The PelB leader allowed for secretion of an active anti-BSA scFv from P. agglomerans and E. coli (HB2151) expressing pDB36 as shown by Western blot analysis and an ELISA (Fig. 2 A and B). The P. agglomerans E325 strain expressing pDB36 also secreted an active anti-BSA scFv (Fig. 2A). The results were mixed for the three anti-Plasmodium effectors tested (Fig. 2B). The anti-Pbs21 scFv was expressed and secreted only by E. coli. SM1 was expressed by both species but was not secreted. Finally, PLA2 was neither expressed nor secreted by either species. These data are summarized in Table 2.

Fig. 2.
Secretion of proteins using the PelB leader. (A) Graphical representation of ELISA results for strains expressing anti-BSA scFv (DB36). (B) Western blotting for detection of anti-Plasmodium effector proteins in the cell pellet (P) or spent growth medium ...
Table 2.
Summary of expression and secretion results using all signals and effector proteins in E. coli and P. agglomerans

Expression and secretion using the C terminus of HlyA.

The anti-BSA scFv-HlyA fusion protein was expressed in both P. agglomerans and E. coli. Both species secreted the protein at high levels; however, neither antibody was active in an ELISA compared to anti-BSA scFv antibodies secreted by E. coli expressing the pelB construct, pDB36 (Fig. 3 A). A maltose binding protein-anti-BSA scFv fusion was made (pDB50) in order to promote stability and folding of the scFv, but this fusion protein was expressed only in E. coli and was not secreted from either species (Fig. 3B).

Fig. 3.
Secretion of HlyA fusion proteins. (A) Graphical representation of ELISA results for strains expressing anti-BSA scFv-HlyA (DB49) or MalE-anti-BSA scFv-HlyA (DB50). E. coli expressing anti-BSA scFv is included as a positive control (HB DB36). (B) Western ...

The HlyA-mediated secretion results for the anti-Plasmodium effectors are shown in Fig. 3B. The anti-Pbs21 scFv and PLA2 were both expressed and secreted at high levels in P. agglomerans and E. coli; however, the SM1-HlyA fusion protein was not expressed or secreted by either species. Generally speaking, the HlyA system was very efficient at mediating secretion when the proteins were expressed, except for the extremely large MBP-scFv fusion (ca. 175 kDa) (Table 2).

Growth rates of strains expressing recombinant proteins from P. agglomerans.

Since we propose to use P. agglomerans in a paratransgenic strategy, we attempted to assess how fit the strains were that were expressing and/or secreting recombinant protein. If the strains were impaired in terms of fitness (as measured by maximum growth rate in culture) then their utility as paratransgenic strains is in question. Bacteria in culture follow a complex growth pattern, typically consisting of lag, log, and stationary growth phases. We chose to focus on maximum growth rate as one measure of fitness that is relevant for paratransgenic strains, since there is rapid bacterial growth in the midgut of female mosquitoes following a blood meal (42). There was a strong correlation between maximum growth rate and the ability of a recombinant protein to be secreted from P. agglomerans (Fig. 4). In every case, when a protein was translated and secreted, the maximum growth rate of the strain was similar to that of the wild-type strain. The strain that had the slowest maximum growth rate (PelB-SM1 in P. agglomerans) did not secrete at all. This result suggests that accumulation of recombinant protein in the cytoplasm is toxic and that efficient secretion relieves this toxic effect, allowing the strain to grow with kinetics similar to that of wild-type P. agglomerans.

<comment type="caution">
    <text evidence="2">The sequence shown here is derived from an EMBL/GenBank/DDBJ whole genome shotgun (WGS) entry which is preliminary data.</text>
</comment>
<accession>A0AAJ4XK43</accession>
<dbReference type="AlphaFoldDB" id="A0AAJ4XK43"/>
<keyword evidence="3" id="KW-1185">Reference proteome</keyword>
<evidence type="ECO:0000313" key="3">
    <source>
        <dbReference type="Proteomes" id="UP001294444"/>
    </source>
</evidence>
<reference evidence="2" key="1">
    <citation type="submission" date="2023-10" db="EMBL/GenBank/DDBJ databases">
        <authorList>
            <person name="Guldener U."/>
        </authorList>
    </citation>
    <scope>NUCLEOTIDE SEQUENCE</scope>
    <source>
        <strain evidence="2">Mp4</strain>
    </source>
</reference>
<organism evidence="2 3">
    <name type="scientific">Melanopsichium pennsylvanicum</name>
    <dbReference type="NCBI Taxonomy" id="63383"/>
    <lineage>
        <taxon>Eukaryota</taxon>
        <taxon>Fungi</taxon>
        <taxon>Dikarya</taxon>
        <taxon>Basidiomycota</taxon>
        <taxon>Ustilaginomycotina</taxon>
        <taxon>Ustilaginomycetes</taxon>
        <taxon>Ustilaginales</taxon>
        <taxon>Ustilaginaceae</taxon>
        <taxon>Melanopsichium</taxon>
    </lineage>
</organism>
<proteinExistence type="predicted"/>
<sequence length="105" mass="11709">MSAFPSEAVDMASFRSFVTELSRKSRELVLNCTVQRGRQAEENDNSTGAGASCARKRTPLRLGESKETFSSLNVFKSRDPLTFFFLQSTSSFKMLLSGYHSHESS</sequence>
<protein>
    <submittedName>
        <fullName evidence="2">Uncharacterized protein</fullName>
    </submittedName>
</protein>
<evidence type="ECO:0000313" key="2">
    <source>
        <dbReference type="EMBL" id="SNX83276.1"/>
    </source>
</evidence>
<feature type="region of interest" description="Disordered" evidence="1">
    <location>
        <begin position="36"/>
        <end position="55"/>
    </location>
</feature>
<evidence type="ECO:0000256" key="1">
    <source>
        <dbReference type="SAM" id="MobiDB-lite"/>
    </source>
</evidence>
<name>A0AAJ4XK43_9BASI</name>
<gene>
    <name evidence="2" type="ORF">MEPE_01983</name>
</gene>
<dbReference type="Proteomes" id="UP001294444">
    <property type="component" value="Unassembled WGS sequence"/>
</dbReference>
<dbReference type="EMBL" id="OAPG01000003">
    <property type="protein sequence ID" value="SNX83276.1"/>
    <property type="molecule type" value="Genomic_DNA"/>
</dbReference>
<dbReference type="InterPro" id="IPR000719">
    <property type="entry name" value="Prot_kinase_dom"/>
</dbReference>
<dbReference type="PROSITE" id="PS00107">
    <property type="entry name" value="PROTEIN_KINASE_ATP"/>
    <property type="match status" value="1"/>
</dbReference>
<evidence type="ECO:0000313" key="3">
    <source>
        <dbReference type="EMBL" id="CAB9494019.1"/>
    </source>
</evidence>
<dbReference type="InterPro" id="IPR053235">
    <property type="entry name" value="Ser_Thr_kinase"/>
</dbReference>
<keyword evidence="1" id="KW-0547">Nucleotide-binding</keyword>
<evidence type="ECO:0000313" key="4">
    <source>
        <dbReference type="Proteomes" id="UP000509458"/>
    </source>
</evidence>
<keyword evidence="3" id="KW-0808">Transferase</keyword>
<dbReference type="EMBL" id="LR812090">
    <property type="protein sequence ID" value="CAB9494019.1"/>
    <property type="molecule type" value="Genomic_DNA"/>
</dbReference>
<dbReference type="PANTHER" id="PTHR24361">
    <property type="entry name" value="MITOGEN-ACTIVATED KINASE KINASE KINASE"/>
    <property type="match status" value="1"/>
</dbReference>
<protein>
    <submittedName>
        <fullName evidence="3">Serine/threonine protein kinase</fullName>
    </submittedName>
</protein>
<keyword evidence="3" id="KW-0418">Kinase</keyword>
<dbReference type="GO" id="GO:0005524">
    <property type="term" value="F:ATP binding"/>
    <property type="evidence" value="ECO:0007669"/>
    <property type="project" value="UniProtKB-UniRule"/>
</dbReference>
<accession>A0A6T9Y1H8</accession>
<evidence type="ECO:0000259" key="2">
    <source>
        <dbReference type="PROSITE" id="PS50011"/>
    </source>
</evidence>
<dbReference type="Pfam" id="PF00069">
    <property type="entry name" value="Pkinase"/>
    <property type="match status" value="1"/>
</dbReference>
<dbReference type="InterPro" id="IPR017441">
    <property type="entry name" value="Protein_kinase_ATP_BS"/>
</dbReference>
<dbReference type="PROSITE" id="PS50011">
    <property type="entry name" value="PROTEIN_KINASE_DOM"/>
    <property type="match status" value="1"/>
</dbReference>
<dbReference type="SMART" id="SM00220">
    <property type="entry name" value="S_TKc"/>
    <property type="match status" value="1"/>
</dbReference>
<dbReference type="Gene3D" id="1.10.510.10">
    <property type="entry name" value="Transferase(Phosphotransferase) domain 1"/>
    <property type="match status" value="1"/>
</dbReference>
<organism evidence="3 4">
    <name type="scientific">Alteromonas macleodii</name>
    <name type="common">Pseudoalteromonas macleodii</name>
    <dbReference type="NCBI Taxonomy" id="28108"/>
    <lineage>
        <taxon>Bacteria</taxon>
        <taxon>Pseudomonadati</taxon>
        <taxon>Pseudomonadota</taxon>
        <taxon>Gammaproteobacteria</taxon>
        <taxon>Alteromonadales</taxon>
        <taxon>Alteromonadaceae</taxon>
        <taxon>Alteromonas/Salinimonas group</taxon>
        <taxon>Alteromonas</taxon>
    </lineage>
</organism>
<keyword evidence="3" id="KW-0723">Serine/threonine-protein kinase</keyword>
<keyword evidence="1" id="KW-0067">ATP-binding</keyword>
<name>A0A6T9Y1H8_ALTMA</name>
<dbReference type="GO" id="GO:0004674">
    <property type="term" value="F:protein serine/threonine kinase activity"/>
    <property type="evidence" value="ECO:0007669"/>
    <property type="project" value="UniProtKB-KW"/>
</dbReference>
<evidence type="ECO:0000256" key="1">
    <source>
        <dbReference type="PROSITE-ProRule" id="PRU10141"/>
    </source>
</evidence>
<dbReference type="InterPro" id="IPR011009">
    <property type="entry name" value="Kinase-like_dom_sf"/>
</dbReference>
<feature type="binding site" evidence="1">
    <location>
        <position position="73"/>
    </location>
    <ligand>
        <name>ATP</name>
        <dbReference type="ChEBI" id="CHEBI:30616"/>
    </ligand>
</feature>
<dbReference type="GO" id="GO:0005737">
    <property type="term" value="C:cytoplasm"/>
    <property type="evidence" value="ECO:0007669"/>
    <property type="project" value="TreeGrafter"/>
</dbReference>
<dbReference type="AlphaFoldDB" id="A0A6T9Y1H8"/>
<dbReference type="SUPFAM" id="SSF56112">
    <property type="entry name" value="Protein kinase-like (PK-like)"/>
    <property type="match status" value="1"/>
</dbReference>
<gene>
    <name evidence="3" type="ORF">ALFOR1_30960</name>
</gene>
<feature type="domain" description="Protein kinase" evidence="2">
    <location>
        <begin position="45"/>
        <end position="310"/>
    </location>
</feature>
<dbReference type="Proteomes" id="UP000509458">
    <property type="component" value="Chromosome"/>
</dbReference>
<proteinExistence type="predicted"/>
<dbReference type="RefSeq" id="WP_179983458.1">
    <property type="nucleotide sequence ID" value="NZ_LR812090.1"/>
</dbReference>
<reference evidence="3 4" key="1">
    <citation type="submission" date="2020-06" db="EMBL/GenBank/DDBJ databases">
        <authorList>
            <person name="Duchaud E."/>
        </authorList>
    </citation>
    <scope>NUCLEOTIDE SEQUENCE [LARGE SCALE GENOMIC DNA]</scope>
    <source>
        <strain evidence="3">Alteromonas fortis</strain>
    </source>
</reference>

Fig. 4.
Growth curves and calculated maximum growth rates of P. agglomerans strains expressing recombinant proteins. (A) Growth kinetics of strains that expressed and/or secreted recombinant proteins. (B) Maximum growth rates calculated from growth curves in ...


There is widespread recognition of the fact that successful control and eventual eradication of malaria will require the development of multiple complementary control strategies to supplement the time-tested methods of vector control and drug treatment of infected people (6, 39, 49). We report here the development of strains of P. agglomerans that secrete known antimalarial effector proteins and a separate test protein that may be suitable in a strategy to block parasite development in the mosquito gut.

The anti-BSA scFv was successfully secreted from P. agglomerans using the PelB leader. This antibody is used in our laboratory as an initial test for secretion because the activity of the secreted antibody can easily be assessed in an ELISA using clarified supernatant from an overnight culture expressing the plasmid. Proof of a secreted and active scFv is encouraging for downstream secretion tests with anti-Plasmodium scFvs. The scFv is an attractive antibody form because these proteins are relatively small (~25 kDa) and stable and can be expressed from a single gene (33).

We hypothesized that the anti-Plasmodium effector proteins (SM1, anti-Pbs21 scFv, PLA2) would behave similarly to the anti-BSA scFv under the PelB signal. Previously, each of these effectors was expressed and/or surface displayed by E. coli while inside the mosquito gut (42, 53). Thus, we hypothesized that P. agglomerans and E. coli could express the SM1, anti-Pbs21 scFv, and PLA2 proteins without difficulty. However, the results showed that not all of these proteins were expressed and/or secreted by either species.